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Politics isn’t dead at funerals

Rev. Jack Van Ens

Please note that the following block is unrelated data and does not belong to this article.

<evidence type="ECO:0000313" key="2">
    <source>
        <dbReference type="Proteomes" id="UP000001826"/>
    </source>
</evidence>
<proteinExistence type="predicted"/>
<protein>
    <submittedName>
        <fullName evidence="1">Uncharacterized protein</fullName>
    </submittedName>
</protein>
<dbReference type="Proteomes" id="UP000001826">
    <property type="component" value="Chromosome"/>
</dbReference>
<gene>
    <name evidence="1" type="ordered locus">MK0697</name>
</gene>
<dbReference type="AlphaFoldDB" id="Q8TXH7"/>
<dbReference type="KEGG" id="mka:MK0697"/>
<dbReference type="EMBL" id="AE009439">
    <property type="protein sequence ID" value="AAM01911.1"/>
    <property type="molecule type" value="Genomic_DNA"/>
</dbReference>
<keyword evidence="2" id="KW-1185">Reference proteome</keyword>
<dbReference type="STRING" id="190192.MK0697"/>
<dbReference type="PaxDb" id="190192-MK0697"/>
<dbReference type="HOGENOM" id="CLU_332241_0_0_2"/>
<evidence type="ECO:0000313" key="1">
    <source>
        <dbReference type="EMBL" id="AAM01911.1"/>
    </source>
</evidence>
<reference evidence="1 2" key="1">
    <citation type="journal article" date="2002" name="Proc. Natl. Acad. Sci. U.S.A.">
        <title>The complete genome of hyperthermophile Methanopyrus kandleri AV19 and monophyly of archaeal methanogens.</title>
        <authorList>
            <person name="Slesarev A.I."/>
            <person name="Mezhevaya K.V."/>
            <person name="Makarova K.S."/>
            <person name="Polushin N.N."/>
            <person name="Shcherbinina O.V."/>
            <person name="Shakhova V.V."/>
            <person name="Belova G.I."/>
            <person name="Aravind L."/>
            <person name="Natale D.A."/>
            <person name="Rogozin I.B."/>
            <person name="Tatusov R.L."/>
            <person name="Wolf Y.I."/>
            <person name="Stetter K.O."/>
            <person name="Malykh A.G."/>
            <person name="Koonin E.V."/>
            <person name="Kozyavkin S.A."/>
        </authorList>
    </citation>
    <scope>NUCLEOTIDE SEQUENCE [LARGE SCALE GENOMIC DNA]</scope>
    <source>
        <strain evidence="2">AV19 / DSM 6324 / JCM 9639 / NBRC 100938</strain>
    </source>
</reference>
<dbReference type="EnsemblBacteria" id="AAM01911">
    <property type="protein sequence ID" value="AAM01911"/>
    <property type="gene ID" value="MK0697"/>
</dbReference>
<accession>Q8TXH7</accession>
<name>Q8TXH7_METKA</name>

During a Princeton study leave, I watched on TV portions of the uplifting six-hour funeral service commemorating Coretta Scott King’s witness and work. With four presidents attending, a mix of scriptural comfort and stirring political calls for justice rang out. King, along with her husband, practiced Christianity where Christ’s personal renewal is inseparably united with social transformation. Profession of faith in Christ and pressing for political justice went hand in hand for the Kings. Some question whether a few speakers showed bad manners by lampooning a sitting president during the funeral service. Wasn’t publicly chastising President George W. Bush out of bounds in a church where the world tipped its hat to King? Former President Jimmy Carter, a born-again Baptist who speaks Christ’s truth to political power, showed listeners how prophetic zeal lurks beneath his soft Southern drawl. He fired a salvo at the Bush administration for completely missing the target, bypassing the poor ravaged by Hurricane Katrina.”This commemorative ceremony this morning and this afternoon is not only to acknowledge the great contributions of Coretta and Martin, but to remind us that the struggle for equal rights is not over,” Carter emphasized. “We only have to recall the color of the faces of those in Louisiana, Alabama and Mississippi, those who were most devastated by Katrina, to know that there are not yet equal opportunities for all Americans.”When Martin Luther King led worship at the Riverside Church in Manhattan, thundering that the U.S. must pull out of Vietnam, most of the Christians I grew up with labeled him a communist reactionary. No one hated King more than J. Edgar Hoover, who polished his kinky fetishes with a Christian veneer most believers admired. Hoover listened in on King’s private conversations because our nation needed wiretaps, he said, to protect America from Red saboteurs. Carter recognized that presidential power expands as citizens become more fearful. Does such fear justify warrantless wiretaps? Not for Carter. He countered, “It was difficult for them (the Kings) personally with the civil liberties of both husband and wife violated as they became the target of secret government wiretapping, other surveillance and, as you know, harassment from the FBI.”Many Christians argue that preachers should stick to the gospel and not apply Christ’s demands in the political theater where the Kings played out their civil- and Christian-rights drama. The Rev. Joseph Lowry, an ally of Martin Luther King, believes faith is not a private affair. Using rhyme so prevalent in black preaching, Lowry blasted George W. Bush, seated behind him. Lowry reminded us of Coretta’s vigorous protest against U.S. troops occupying Iraq. “She deplored the terror inflicted by our smart bombs on missions way afar,” Lowry thundered. “We know now there were no weapons of mass destruction over there. But Coretta knew, and we knew, that there are weapons of misdirection right down here. Millions without health insurance. Poverty abounds. For war, billions more, but no more for the poor.”Surprisingly, ace Ronald Reagan speechwriter Peggy Noonan applauded the political gospel preached at the funeral, though she did not side with Carter and Lowry. Writing in the Feb. 10 Wall Street Journal, Noonan didn’t mind Lowry using “the occasion to verbally bop the sitting president on the head.””So what?” she asks. “This was the authentic sound of vibrant democracy doing its thing. It was the exact opposite of the frightened and prissy attitude that if you draw a picture (cartoon) I don’t like, I’ll have to kill you.””It was: We do free speech here.”The funeral displayed a magnificent gospel, not a puny one. I learned of the Christian faith from those who believed in a “Calvinist world and life view.” What’s that? Jesus urged believers to be “the salt of the earth,” Matthew 5:13, not merely a spiritual condiment that spices up the inner life. So much interior Christianity of the heart alone is wide of Christ’s gospel mark. Preachers who are shy about speaking Christ’s truth to political power lack the Savior’s global imagination and salty taste. They bandy biblical slogans, parroting cliches. They possess zeal for a truncated Gospel that warms the heart but leaves injustice in the world out in the cold.I couldn’t linger watching the King funeral on CNN. I needed to do research in Princeton libraries with troves of books about Jonathan Edwards (1703-1758). He’s a Puritan preacher I portray on stage who caught the gospel tempo of Coretta Scott King’s funeral. Edwards tapped a political beat when preaching from the Gospel’s score.He epitomized a typology premier church historian Martin Marty describes as “public theology from the churches’ side.” By “public theology,” we mean preaching the gospel as it applies to testy issues in the public arena that often divide Christian communities. I play Edwards because he had the courage to apply Christ’s Gospel to the world, not just the church. Edwards mastered church-in-the-world Christian tradition. He applied its wisdom to pressing issues in the colonies dealing with just laws and personal freedom. Revivals in the 1730s and 1740s, ignited by Christ’s spirit through Edwards’ preaching, helped shape a social order pressing for justice reaching even Europe. Promoting the Gospel out of secure sanctuaries into the public domain is not popular. Coretta Scott King knew that. As it did for Christ, a salty tang longing for justice spiced her faith. The Rev. Jack R. Van Ens is a Presbyterian minister who heads the tax-exempt, nonprofit Creative Growth Ministries, enhancing Christian worship through lively storytelling and dramatic presentations. Van Ens’ book, “How Jefferson Made the Best of Bad Messes,” is available in local bookstores for $7.95.Vail, Colorado